Advanced Excel: Introduction, Features
Advanced Excel refers to features and functions of Microsoft Excel tool which helps the user to perform complex and large calculations, data processing on the huge amount of data, performing data analysis, better representation of data, etc. Advanced Excel functions allow business organisations to increase their productivity and performance by easily sorting and filtering relevant information and using it for better decision making.
Some of the most important advanced Excel functions include date and time function, lookup and reference function, statistical and logical function, data validation and text function, pivot charts and tables, multidimensional analysis, advanced dashboard, etc.
It is important for every working professional to have knowledge in advance Excel so that they can efficiently perform their business operations as it would save them time and effort and deliver consistent and accurate performance. Acquiring advanced Excel skills have also become necessary for fresher candidates as it gives them additional skills and expertise which can help them attract the attention of the employer. Having certification in advanced Excel will allow you to stand out of the crowd and you will be preferred over other candidates by the recruiter during the interview.
Features of Advanced Excel
- Conditional Formatting
Making sense of our data-rich, noisy world is hard but vital. Used well, Conditional Formatting brings out the patterns of the universe, as captured by your spreadsheet. That’s why Excel experts and Excel users alike vote this the #1 most important feature. This can be sophisticated. But even the simplest colour changes can be hugely beneficial. Suppose you have volumes sold by sales staff each month. Just three clicks can reveal the top 10% performing salespeople and tee up an important business conversation.
At 4 hours to get to proficiency, you may be put off learning PivotTables but don’t be. Use them to sort, count, total or average data stored in one large spreadsheet and display them in a new table, cut however you want. That’s the key thing here. If you want to look only at sales figures for certain countries, product lines or marketing channels, it’s trivial.
- Paste Special
Grabbing (ie Copying) some data from one cell and pasting it into another cell is one of the most common activities in Excel. But there’s a lot you might copy (formatting, value, formula, comments, etc) and sometimes you won’t want to copy all of it. The most common example of this is where you want to lose the formatting – the place this data is going is your own spreadsheet with your own styling.
- Add Multiple Rows
Probably one of the most frequently carried out activities in spreadsheeting. Ctrl Shift + is the shortcut, but actually it takes longer, so Right Click is what we recommend. If you want to add more than one, select as many rows or columns as you’d like to add and then Right Click and add.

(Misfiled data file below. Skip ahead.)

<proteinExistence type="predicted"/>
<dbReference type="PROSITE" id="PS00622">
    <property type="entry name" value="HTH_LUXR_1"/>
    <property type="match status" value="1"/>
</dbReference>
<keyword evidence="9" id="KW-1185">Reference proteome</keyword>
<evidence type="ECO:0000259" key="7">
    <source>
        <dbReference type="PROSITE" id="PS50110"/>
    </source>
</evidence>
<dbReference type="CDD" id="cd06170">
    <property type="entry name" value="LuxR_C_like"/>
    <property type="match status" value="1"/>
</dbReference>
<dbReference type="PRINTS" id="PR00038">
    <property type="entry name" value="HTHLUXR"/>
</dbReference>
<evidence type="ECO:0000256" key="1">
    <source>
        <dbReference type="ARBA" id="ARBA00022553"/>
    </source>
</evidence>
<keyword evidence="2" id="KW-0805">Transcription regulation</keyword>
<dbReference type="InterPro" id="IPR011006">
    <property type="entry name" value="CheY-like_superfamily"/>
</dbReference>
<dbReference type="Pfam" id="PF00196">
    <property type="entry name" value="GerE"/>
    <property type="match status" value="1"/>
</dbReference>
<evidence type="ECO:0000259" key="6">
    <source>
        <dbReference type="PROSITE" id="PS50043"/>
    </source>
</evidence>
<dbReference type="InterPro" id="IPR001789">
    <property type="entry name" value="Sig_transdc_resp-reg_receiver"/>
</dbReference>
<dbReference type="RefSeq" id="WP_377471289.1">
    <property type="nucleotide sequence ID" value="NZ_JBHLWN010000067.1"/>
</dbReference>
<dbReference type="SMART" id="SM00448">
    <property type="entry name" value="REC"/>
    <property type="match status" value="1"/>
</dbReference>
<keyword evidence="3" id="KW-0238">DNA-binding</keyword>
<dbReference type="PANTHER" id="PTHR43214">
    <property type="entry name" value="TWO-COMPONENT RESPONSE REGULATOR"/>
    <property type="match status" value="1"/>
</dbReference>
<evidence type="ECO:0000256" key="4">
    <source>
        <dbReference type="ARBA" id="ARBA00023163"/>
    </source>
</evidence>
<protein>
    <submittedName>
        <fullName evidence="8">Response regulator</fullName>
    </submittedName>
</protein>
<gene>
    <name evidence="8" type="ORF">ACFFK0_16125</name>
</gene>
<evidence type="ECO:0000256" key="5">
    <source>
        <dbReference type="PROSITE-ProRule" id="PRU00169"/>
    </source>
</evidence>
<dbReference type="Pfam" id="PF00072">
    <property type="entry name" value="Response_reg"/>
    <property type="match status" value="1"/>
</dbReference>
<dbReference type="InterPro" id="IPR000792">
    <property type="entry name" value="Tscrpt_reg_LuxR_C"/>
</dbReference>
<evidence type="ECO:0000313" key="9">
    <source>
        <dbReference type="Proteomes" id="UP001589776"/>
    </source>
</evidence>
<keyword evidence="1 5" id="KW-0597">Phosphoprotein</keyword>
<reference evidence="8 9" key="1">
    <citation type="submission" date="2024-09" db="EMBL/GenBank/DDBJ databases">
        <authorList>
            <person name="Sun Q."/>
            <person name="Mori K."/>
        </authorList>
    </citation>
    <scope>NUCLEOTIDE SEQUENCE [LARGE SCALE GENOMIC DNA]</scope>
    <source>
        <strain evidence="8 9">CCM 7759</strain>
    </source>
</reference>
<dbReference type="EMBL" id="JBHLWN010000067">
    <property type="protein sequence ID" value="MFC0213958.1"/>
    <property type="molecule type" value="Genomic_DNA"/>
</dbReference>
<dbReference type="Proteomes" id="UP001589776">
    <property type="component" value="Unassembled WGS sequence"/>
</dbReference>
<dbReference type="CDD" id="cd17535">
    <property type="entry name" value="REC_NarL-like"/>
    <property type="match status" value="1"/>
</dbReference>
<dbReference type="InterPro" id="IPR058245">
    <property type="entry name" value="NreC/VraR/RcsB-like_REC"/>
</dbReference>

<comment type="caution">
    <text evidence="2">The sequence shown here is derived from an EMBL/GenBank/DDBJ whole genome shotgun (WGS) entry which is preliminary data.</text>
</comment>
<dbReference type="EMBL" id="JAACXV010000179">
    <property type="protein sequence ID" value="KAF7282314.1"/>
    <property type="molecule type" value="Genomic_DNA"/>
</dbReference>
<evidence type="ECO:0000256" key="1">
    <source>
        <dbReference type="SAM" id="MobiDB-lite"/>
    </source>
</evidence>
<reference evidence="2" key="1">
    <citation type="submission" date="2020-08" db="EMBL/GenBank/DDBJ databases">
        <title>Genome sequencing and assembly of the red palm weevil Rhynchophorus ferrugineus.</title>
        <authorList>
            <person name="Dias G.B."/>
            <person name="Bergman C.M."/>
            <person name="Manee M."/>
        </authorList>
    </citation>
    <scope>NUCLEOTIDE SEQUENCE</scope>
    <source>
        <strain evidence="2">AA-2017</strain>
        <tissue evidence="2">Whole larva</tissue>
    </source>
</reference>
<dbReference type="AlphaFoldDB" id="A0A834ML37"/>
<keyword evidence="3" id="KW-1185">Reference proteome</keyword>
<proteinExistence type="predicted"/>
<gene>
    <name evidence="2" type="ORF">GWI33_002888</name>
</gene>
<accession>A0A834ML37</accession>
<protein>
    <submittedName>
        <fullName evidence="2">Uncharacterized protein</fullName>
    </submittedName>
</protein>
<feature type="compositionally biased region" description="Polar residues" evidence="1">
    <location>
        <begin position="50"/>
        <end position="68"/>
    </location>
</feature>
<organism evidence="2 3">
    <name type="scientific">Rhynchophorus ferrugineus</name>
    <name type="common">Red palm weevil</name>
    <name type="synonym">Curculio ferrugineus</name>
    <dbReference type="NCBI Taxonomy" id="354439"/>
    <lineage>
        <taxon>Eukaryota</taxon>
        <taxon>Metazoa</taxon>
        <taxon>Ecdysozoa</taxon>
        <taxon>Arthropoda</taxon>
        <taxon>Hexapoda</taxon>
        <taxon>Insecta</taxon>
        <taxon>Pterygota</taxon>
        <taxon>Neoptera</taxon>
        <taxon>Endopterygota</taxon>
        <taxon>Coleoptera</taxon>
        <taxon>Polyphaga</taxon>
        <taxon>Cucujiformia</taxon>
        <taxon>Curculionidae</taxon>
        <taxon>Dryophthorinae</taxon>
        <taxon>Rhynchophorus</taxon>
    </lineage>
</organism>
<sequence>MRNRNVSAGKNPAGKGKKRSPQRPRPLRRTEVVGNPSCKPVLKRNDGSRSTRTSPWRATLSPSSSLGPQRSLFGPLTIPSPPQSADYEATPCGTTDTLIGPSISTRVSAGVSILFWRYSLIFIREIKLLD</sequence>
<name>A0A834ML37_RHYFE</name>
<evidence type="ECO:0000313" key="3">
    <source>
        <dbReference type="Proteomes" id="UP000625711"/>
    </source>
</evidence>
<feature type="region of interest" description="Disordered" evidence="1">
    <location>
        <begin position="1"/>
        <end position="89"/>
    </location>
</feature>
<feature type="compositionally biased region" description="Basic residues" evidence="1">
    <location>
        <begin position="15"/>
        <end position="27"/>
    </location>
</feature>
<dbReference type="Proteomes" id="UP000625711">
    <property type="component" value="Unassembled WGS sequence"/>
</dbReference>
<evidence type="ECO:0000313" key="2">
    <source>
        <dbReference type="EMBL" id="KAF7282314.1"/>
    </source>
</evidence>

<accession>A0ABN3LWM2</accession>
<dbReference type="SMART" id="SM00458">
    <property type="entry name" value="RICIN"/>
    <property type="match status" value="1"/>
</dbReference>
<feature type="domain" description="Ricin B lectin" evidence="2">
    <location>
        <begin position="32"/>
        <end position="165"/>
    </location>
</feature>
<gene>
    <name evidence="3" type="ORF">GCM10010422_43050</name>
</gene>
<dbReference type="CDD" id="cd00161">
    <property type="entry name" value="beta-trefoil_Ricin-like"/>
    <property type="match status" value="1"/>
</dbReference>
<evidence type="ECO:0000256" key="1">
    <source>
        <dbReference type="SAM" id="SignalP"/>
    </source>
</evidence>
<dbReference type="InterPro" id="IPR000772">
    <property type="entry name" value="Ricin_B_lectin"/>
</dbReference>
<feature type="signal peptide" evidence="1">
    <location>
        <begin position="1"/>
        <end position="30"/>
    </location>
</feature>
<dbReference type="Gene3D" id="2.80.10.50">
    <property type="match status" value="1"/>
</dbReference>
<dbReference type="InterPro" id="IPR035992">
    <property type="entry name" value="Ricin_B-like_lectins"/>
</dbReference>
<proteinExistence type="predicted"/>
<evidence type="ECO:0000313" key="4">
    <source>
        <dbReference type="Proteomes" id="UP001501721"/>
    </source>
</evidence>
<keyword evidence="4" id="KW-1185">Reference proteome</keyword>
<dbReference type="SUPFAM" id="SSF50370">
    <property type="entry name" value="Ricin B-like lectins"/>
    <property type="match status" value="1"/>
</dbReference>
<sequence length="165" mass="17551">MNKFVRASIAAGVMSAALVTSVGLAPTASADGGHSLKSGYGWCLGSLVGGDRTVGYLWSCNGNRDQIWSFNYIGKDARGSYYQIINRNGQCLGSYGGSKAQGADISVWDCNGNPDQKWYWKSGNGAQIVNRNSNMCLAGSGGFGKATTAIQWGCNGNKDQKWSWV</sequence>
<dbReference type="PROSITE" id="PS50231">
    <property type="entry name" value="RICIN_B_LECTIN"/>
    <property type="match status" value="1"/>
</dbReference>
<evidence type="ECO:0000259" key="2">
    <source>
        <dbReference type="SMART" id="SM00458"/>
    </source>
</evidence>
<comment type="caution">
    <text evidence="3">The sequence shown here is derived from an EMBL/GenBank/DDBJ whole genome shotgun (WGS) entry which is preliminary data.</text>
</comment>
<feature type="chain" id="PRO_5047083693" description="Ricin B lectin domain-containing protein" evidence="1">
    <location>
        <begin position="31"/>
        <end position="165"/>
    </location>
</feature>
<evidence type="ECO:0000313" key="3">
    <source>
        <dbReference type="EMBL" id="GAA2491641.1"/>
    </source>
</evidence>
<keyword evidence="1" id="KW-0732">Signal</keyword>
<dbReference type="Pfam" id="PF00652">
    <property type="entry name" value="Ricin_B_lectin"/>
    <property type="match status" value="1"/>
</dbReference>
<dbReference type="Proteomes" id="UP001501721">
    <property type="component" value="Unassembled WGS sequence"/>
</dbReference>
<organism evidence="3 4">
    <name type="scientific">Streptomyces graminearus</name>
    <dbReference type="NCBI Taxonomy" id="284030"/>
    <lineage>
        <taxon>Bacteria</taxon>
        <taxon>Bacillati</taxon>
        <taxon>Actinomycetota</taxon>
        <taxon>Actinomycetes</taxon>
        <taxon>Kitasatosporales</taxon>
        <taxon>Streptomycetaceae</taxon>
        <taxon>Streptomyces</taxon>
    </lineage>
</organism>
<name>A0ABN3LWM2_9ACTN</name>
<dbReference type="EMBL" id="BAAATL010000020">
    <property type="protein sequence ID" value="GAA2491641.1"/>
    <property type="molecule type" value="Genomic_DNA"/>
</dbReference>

- Absolute References
Indispensable! The dollar in front of the letter fixes the column, the dollar sign in front of number fixes the row F4 toggles through the four possible combinations.
- Print Optimisation
Everyone has problems printing from Excel. But just imagine if what you printed were always just what you intended to print. It IS actually possible. There are a few components to this though: print preview, fit to one page, adjusting margins, print selection, printing headers, portrait vs landscape and spreadsheet design. Invest the time to get comfortable with it.
- Extend formula across/down
The beauty of Excel is its easy scalability. Get the formula right once and Excel will churn out the right calculation a million times. The + cross hair is handy. Double clicking it will take it all the way down if you have continuous data. Sometimes a copy and paste (either regular paste or paste formulas) will be faster for you.
- Flash Fill
Excel developed a mind of its own in 2013. Say you have two columns of names and you need to construct email addresses from them all. Just do it for the first row and Excel will work out what you mean and do it for the rest. Pre-2013 this was possible but relied on a combination of functions (FIND, LEFT, &, etc). This is much faster and WILL impress people.
This is one of the most powerful combinations of Excel functions. You can use it to look up a value in a big table of data and return a corresponding value in that table. Let’s say your company has 10,000 employees and there’s a spreadsheet with all of them in it with lots of information about them like salary, start date, line manager etc. But you have a team of 20 and you’re only really interested in them. INDEX-MATCH will look up the value of your team members (these need to be unique like email or employee number) in that table and return the desired information for your team. This is worth getting your head around this as it is more flexible and therefore more powerful than VLOOKUPs.
Explore data in a table quickly. Filtering effectively hides data that is not of interest. Usually there’s a value e.g. ‘Blue cars’ that you’re looking for and Filters will bring up those and hide the rest. But in more modern versions of Excel, you can now also filter on number values (e.g. is greater than, top 10%, etc), and cell color. Filtering becomes more powerful when you need to filter more than one column in combination e.g. both colours and vehicles to find your blue car.